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Show HN: Spaik, a Lisp compiler/VM with a moving GC written in Rust (github.com/snyball)
5 points by snyball 4 days ago | hide | past | favorite | 5 comments

The first compiler, vm, and "large" (>=500loc) Rust program I've written. Worked on it as part of a compiler class at Uni. Some of the GC parts are written in C because of my initial unfamiliarity with unsafe Rust.

It'd be great to get some feedback on the design, use of Rust, etc. given the fact that this was such a fun learning experience.

Awesome! Have you considered doing another step further -- emitting native code? :) I am a little biased because I've only ever written a Lisp -> machine code compiler, not bytecode, but I'd like to write a bytecode compiler one day.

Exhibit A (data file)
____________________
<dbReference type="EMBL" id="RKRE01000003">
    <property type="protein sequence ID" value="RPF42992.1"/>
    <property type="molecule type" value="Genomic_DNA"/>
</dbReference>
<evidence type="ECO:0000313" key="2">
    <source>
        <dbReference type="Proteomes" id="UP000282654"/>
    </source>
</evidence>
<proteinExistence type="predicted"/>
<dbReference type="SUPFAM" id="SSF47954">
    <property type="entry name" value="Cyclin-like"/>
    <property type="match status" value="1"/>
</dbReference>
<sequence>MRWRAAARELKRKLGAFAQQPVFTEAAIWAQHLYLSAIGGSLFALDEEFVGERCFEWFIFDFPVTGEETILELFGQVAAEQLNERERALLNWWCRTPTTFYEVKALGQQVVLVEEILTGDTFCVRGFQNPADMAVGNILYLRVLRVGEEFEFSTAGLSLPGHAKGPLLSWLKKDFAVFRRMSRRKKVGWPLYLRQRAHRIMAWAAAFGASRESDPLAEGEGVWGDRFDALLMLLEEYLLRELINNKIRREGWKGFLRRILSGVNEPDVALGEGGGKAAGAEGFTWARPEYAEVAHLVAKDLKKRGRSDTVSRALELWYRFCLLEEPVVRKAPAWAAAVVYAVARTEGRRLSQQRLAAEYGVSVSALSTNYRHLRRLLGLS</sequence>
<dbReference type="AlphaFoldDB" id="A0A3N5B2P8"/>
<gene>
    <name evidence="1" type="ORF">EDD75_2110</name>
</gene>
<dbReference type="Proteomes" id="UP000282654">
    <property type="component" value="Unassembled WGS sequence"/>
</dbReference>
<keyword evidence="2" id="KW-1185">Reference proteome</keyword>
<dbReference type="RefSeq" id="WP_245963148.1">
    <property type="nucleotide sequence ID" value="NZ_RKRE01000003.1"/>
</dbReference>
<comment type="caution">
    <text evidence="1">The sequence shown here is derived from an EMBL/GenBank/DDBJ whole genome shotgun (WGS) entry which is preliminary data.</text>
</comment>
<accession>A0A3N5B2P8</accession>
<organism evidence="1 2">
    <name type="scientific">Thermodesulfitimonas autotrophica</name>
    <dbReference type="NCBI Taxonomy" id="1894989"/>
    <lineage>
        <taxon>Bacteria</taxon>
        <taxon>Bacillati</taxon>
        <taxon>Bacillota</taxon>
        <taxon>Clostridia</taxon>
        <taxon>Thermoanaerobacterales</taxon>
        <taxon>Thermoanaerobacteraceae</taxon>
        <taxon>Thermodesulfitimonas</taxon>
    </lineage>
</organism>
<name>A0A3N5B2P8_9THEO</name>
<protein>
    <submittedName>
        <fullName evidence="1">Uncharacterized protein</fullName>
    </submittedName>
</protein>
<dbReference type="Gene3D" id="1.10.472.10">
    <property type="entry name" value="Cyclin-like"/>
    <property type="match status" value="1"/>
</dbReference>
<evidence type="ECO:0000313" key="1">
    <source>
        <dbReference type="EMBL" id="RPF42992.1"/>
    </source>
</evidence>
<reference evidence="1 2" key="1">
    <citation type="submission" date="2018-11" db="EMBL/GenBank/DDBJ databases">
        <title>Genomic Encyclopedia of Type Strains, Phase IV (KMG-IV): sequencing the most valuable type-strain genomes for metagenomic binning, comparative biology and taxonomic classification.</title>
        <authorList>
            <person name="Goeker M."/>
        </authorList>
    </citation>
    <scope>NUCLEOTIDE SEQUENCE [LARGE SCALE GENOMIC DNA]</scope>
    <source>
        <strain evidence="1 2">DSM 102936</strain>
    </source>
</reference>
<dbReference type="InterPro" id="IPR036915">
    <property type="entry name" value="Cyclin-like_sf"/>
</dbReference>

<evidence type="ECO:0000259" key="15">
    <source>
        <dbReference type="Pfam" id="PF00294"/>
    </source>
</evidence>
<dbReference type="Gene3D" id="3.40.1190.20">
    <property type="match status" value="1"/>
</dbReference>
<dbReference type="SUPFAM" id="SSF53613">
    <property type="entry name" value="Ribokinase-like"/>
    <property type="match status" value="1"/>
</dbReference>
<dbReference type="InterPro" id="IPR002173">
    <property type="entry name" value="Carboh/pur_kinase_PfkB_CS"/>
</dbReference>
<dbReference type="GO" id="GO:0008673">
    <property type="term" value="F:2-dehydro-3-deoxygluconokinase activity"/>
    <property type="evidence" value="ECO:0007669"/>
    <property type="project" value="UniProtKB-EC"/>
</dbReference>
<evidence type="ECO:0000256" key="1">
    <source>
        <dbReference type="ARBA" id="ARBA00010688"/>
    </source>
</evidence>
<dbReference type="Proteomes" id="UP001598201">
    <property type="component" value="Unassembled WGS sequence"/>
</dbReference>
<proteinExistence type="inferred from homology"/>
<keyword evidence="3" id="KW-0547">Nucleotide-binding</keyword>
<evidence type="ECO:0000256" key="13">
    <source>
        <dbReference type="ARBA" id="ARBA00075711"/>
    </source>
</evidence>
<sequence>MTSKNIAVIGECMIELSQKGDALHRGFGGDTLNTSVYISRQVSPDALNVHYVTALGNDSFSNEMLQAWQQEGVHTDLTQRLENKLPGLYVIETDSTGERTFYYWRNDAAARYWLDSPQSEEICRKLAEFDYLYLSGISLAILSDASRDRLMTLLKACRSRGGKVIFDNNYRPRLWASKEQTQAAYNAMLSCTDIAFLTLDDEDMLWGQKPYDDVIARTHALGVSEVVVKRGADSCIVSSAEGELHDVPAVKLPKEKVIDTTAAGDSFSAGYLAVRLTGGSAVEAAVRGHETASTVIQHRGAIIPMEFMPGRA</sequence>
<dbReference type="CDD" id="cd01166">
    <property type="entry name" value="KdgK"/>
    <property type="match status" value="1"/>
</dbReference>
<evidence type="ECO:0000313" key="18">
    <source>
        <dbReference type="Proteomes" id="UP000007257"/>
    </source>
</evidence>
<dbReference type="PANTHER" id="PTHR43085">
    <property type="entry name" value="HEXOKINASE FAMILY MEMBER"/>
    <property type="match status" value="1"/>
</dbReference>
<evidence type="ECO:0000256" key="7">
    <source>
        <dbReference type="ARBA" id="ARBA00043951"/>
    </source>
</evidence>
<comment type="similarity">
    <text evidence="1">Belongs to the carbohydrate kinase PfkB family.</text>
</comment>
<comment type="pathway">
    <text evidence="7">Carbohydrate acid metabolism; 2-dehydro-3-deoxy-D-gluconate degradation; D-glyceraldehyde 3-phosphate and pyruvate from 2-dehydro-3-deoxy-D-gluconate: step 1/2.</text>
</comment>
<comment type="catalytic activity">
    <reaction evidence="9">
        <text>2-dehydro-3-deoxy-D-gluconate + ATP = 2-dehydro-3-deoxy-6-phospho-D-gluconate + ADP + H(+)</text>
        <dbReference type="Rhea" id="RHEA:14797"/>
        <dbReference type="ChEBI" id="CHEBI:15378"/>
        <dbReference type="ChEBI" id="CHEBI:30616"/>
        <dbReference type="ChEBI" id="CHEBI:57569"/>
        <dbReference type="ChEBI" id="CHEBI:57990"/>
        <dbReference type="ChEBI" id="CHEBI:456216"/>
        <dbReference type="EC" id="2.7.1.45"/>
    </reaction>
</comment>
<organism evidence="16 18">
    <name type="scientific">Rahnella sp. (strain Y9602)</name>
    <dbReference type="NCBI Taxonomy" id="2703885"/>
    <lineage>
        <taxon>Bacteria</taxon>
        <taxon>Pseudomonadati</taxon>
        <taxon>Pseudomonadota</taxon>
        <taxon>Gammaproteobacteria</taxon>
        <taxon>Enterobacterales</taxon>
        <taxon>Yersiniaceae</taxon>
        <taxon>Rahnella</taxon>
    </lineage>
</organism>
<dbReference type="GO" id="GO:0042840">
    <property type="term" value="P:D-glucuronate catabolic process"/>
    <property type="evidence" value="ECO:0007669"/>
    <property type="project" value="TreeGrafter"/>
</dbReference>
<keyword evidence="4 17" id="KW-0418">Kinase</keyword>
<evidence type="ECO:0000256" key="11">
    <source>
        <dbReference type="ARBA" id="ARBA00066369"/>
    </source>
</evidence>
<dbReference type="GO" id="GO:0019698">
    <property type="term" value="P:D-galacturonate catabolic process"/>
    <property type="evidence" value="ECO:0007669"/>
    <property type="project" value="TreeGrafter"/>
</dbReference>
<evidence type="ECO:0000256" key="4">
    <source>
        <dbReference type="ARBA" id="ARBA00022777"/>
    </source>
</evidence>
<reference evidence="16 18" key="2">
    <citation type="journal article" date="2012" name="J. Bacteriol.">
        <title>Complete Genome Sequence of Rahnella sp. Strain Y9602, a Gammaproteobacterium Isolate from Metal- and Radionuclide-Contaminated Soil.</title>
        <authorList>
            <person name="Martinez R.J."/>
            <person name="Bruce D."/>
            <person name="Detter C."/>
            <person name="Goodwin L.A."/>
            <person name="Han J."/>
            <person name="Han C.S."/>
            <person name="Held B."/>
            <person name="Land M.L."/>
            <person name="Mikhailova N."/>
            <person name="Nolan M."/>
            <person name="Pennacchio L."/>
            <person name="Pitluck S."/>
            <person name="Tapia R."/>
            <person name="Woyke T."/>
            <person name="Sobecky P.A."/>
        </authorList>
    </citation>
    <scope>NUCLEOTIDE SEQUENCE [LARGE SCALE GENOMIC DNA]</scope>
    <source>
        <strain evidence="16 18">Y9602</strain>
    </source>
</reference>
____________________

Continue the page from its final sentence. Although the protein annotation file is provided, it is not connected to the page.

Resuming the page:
I've considered emitting LLVM, or using C as a high-level assembly language, but not directly to native code. I've been wanting to write some simple arcade-like games using spaik, and it'd be a shame to either restrict it to a single architecture or needing separate implementations. (that, and being able to benefit from the 100s of lifetimes spent optimizing LLVM and gcc code generation.)

Spaik also doesn't have an AST-level interpreter for evaluating macros, it compiles and runs the bytecode on-the-fly for macro-expansions declared and used in the same compilation unit. And I figured it'd be even more of a hassle with native code.

What’s a moving GC?

The GC may move allocated objects around, changing their pointers in the process. This is used in some garbage collectors (.NET and Haskell for example) to combat memory fragmentation, by compacting the memory to remove small gaps.

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